A relatively healthy diet before pregnancy is linked to a lower rate of certain heart abnormalities in babies at birth, finds researchers at the University of Utah School of Medicine.
“The more you went up in diet quality, the less the risk for severe congenital heart anomalies,” says study lead author Dr. Lorenzo Botto, a professor of pediatrics and medical geneticist.
Congenital heart defects are common, costly, and affect around 1% of newborns in the USA. Around one in four affected children will die infancy as a result. So far, doctors have few preventive options at their fingertips.
Some studies suggest that multivitamin supplements might lower the risk while others suggest that better diet quality might make a difference to the rate of heart abnormalities at birth.
In a bid to find out about the potential role of diet, the researchers quizzed around 19,000 women about the quantity and quality of their diet in the year leading up to their pregnancy.
The women were all part of the National Birth Defects Prevention Study. Half of them had given birth to healthy babies, and half had had babies with major heart abnormalities at birth between 1997 and 2009.
Diet quality was assessed, using two validated scoring systems: the Mediterranean Diet Score; and the Diet Quality Index for Pregnancy (DQI-P).
Moms in the top 25% (quartile) of diet quality, as assessed by the DQI-P, had a significantly lower risk of having a baby with certain heart defects than those in the bottom 25%.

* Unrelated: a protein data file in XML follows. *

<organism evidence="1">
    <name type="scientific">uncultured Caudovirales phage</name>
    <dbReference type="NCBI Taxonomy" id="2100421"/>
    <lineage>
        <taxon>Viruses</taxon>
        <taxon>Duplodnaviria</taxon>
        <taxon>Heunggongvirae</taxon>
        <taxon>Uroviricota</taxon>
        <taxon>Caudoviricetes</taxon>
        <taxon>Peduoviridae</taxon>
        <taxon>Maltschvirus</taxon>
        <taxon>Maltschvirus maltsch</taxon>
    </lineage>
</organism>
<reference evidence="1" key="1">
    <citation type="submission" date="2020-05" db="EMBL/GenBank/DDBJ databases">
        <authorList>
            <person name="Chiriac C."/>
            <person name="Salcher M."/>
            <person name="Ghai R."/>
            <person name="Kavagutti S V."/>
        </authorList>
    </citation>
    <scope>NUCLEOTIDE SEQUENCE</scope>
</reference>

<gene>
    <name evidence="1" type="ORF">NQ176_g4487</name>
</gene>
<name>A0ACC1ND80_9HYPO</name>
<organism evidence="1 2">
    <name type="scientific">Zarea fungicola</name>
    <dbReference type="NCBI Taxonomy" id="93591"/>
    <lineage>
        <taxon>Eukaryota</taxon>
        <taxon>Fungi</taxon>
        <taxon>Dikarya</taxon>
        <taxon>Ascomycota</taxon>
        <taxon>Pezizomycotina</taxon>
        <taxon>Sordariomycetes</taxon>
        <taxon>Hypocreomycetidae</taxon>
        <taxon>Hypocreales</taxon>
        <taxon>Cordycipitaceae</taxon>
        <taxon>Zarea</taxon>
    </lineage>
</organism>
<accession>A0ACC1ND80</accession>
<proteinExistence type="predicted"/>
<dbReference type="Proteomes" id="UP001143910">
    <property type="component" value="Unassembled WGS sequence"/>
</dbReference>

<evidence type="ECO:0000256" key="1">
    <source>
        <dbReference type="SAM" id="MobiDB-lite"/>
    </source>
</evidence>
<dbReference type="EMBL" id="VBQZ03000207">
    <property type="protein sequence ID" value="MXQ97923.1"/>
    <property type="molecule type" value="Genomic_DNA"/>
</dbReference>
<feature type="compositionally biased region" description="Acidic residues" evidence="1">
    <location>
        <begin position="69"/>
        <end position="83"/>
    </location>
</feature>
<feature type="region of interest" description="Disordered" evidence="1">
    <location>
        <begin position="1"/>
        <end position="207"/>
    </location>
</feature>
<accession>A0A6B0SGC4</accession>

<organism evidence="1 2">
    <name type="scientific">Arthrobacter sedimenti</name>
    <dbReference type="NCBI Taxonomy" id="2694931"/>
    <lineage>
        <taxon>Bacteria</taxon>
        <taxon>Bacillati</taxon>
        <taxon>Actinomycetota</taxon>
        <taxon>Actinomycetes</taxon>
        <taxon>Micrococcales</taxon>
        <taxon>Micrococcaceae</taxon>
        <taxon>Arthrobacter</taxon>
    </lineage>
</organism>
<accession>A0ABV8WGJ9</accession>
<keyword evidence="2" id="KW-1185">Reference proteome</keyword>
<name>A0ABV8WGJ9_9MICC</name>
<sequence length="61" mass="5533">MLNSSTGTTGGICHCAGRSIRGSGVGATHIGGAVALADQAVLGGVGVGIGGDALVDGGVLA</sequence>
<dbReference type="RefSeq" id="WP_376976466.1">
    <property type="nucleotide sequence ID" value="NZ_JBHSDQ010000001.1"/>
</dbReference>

Better diet was associated with a 37% lower risk of tetralogy of Fallot and a 23% lower risk of atrial septal defects.
Atrial septal defects refer to holes in the wall of the septum, which divides the upper chambers (atria) of the heart. Tetralogy of Fallot is a complex abnormality which can lead to dangerously low oxygen levels in the blood going to the rest of the body.
This is an observational study so no definitive conclusions about cause and effect can be drawn, but similar associations have been found for diet before pregnancy and some other birth defects, including cleft palate and neural tube defects, note the researchers.
And they conclude that a reduced risk of some congenital heart defects may be an added bonus of eating a healthier diet before pregnancy, which reinforces current dietary recommendations for women wanting to get pregnant.
“There’s been a very reasonable focus on prenatal care, but to maximize primary prevention for heart defects and other structural malformations, we’ve got to go even a step further and really focus on preconception care,” Botto says.
Source: University of Utah